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Psalm 78
. . . we will tell the next generation the praiseworthy deeds of the LORD, his power, and the wonders he has done. .
so the next generation would know them . . . and they in turn would tell their children.
Then they would put their trust in God and would not forget his deeds but would keep his commands.

Friday, March 6, 2009

Blogging about Orthodoxy: Chapters 1 and 2

This March I'm reading G.K. Chesterton's (1874-1936) book, Orthodoxy. (Sharon is reading and blogging along with me and perhaps you're reading it too?) Chesterton was a British writer and thinker who wrote a variety of books around the turn of the last century. He wrote Orthodoxy (1908) as a follow up to an earlier book, Heretics, written in 1905. Heretics was a criticism of atheist and false philosophies. When readers pointed out to Chesterton that he criticized the philosophies without offering an alternative, he set out to write Orthodoxy, the story of his journey to faith in Christ.

Chesterton is an intellectual hero of sorts to Christians, although many people now have only vaguely heard of him as a writer that C.S. Lewis read. I believe he is better known in the Catholic community, since Chesterton ultimately took his journey to orthodoxy to Catholicism. We'll probably come back to that point later.

Since I have not read or studied Chesterton before, I came to the book not knowing what to expect. Chapter 1: Introduction in Defense of Everything Else makes clear what is coming. It is a classic introduction, a great example of "Tell the reader what you are going to write about." 
"I have attempted in a vague and personal way in a set of mental pictures rather than in a series of deductions, to state the philosophy in which I have come to believe. I will not call it my philosophy; for I did not make it. God and humanity made it; and it made me."  
Near the end of chapter one, Chesterton writes about the fact that his journey to faith took place largely outside of church. He writes, 
"It might amuse a friend or an enemy to read how I gradually learnt, from the truth of some stray legend or from the falsehood of some dominant philosophy, things that I might have learnt from my catechism--if I had ever learnt it."
In his search for truth, Chesterton went to to the ends of the earth philosophically ("in an anarchist club or a Babylonian temple") and did find the truth, but what he found was that those philosophies were false and Christianity true. I found this observation to be an affirmation of the value of Scripture memory or catechism. That is, even if my children take a journey in adulthood in search of truth as Chesterton did, wishing to test out false philosophies for themselves, I pray that the truth of Christ that they've hidden in their heart in childhood will be there for them when re-discover that Christ is, in fact, the Truth. There all the time.

If I thought this would be an easy read, chapter two proved otherwise. I feel a bit like I'm reading Orthodoxy in another language! Why? Because he speaks in terms of philosophy and I'm realizing I'm a bit lacking in my knowledge of philosophy and, more specifically, the history of philosophy. In any case, chapter two, The Maniac, has some brilliant and witty quotes. In fact, Chesterton had me laughing out loud in several places!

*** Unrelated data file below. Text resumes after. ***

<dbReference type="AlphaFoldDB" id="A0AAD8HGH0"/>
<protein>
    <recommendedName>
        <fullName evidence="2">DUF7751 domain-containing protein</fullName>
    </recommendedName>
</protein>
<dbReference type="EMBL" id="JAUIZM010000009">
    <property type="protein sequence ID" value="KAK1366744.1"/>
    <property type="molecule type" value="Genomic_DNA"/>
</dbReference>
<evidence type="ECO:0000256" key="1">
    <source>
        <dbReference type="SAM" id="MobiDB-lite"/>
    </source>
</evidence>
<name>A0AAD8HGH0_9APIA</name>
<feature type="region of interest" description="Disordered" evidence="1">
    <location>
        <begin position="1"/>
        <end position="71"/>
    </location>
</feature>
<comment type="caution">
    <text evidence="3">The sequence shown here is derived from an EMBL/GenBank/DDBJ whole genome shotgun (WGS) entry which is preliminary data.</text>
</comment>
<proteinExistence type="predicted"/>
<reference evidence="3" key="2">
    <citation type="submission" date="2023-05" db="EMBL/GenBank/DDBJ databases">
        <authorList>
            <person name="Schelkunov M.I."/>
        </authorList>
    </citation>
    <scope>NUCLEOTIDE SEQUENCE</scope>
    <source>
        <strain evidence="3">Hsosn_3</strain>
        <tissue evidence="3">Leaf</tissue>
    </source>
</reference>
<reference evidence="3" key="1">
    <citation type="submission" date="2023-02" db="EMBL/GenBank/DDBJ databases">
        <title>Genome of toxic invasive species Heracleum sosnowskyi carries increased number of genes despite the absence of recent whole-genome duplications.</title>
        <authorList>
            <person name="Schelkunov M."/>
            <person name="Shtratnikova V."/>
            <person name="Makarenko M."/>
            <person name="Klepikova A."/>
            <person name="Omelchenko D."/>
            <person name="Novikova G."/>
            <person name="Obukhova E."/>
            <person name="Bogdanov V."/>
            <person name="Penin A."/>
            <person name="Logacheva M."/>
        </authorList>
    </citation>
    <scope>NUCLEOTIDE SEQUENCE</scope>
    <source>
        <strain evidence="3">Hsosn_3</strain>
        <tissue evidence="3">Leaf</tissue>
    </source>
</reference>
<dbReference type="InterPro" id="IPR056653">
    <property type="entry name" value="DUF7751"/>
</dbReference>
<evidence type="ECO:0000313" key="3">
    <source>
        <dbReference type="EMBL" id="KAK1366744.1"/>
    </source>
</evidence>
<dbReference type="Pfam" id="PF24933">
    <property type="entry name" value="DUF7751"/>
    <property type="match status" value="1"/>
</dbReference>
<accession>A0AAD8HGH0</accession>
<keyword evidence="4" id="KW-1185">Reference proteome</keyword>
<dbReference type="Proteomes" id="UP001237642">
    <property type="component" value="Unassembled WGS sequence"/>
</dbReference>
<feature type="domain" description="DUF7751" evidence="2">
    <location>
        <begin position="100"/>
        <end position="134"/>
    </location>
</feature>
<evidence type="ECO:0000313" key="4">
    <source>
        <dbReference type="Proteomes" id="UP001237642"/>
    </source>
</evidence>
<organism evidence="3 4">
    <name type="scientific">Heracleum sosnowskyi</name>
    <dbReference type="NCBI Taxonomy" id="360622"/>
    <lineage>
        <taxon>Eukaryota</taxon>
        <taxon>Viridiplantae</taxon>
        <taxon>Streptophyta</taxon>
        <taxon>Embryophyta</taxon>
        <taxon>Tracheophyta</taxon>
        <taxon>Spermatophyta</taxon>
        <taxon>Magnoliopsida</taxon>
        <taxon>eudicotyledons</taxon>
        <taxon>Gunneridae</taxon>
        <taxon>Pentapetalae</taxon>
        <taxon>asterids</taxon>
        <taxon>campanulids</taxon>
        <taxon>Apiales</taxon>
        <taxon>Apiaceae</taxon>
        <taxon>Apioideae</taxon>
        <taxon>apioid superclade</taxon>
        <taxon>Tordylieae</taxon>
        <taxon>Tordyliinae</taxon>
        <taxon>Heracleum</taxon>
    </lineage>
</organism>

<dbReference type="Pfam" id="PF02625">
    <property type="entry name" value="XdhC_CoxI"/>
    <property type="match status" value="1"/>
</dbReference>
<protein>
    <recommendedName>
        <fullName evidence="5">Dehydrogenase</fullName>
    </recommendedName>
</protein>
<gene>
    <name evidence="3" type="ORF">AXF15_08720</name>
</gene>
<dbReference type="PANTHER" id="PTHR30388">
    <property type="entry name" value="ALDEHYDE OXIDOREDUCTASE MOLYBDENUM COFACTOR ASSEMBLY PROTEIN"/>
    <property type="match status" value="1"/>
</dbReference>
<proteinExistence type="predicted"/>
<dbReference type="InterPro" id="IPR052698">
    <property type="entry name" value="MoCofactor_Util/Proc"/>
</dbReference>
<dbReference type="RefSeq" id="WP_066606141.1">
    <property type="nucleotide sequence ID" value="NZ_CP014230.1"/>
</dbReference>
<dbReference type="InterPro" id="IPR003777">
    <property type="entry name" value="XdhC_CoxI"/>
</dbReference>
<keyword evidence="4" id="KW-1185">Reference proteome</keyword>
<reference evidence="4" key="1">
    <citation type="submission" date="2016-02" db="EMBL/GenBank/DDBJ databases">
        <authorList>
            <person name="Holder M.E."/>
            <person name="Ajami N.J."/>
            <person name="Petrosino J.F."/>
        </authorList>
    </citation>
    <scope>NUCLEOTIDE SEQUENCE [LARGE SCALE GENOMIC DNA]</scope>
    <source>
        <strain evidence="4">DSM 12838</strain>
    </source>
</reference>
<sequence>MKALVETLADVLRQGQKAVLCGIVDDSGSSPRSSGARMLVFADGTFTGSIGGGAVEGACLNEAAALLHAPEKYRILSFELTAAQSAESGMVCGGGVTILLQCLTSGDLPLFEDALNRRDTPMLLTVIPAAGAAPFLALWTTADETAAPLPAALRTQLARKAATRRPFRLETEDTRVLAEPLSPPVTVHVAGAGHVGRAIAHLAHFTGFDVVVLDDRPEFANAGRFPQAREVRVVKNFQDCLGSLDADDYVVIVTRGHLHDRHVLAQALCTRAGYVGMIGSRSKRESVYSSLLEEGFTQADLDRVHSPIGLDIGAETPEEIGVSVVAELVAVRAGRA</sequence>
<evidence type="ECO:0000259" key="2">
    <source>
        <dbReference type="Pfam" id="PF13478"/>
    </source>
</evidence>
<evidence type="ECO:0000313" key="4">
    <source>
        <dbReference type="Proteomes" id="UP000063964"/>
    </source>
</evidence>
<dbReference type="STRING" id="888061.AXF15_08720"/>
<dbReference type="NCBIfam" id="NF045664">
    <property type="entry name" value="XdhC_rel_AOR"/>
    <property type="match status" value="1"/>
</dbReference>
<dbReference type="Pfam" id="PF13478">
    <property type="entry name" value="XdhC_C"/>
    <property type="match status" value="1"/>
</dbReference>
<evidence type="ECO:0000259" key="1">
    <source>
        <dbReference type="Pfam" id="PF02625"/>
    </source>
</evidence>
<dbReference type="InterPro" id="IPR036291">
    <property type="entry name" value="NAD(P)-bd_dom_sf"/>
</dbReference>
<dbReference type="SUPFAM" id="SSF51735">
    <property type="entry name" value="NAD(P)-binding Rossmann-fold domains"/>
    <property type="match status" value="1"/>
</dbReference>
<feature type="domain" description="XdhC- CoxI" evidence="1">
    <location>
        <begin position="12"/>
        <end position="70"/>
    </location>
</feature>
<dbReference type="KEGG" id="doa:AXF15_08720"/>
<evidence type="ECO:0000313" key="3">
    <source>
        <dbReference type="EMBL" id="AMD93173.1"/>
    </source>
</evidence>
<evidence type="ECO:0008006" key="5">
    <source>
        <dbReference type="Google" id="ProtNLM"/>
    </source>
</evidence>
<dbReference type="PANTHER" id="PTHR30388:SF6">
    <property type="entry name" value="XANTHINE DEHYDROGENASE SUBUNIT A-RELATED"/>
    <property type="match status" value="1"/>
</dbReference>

In chapter two, Chesterton observes that one cannot recount a journey to Christianity any longer with the most obvious of facts: sin. He marvels that,
"Certain new theologians dispute Original Sin, which is the only part of Christian theology that can really be proved...But they essentially deny human sin, which they can see in the street."
Indeed, "the fact of sin--a fact as practical as potatoes" as Chesterton says, is still in dispute today! With sin off the table as a starting point, Chesterton starts with insanity. 
"Men deny hell, but not, as yet, Hanwell." 
(Hanwell being an insane asylum near London.) I found chapter two to be a challenge for me, since (as I said) I am under-educated in philosophy. But Chesterton says it is practical.
"This chapter is purely practical and is concerned with what actually is the chief mark and element of insanity; we may say in summary that it is reason used without root, reason in the void. The man who begins to think without the proper first principles goes mad; he begins to think at the wrong end. And, for the rest of these pages, we have to try and discover what is the right end."

"...What is it that keeps them sane? ...a general answer...Mysticism keeps men sane." 
In other words, to be purely materialist (the material world is all there is) is beginning at the wrong end. 

Next week: Chapter 3: The Suicide of Thought and Chapter 4: The Ethics of Elfland

3 comments:

Sharon said...

"laughing out loud in several places" Like the bit about denying the cat? That one had me snorting a little. (Is chortling more ladylike? Anyway, you get the idea.)

"The man who begins to think without the proper first principles goes mad; he begins to think at the wrong end." Doesn't this Chesterton quote remind you of what you posted the other day on D'Souza's What's so great about Christianity?, where the quote was also critiquing materialism as a philosophy?

~ Sharon

Mrs. Edwards said...

I did mention D'Souza in a comment on your blog!

Sharon said...

I knew we'd run into trouble doing this thing on two blogs! Of course it is nice that that's happening because we are both actually awake at the same time, isn't it?

Love ya,
Sharon

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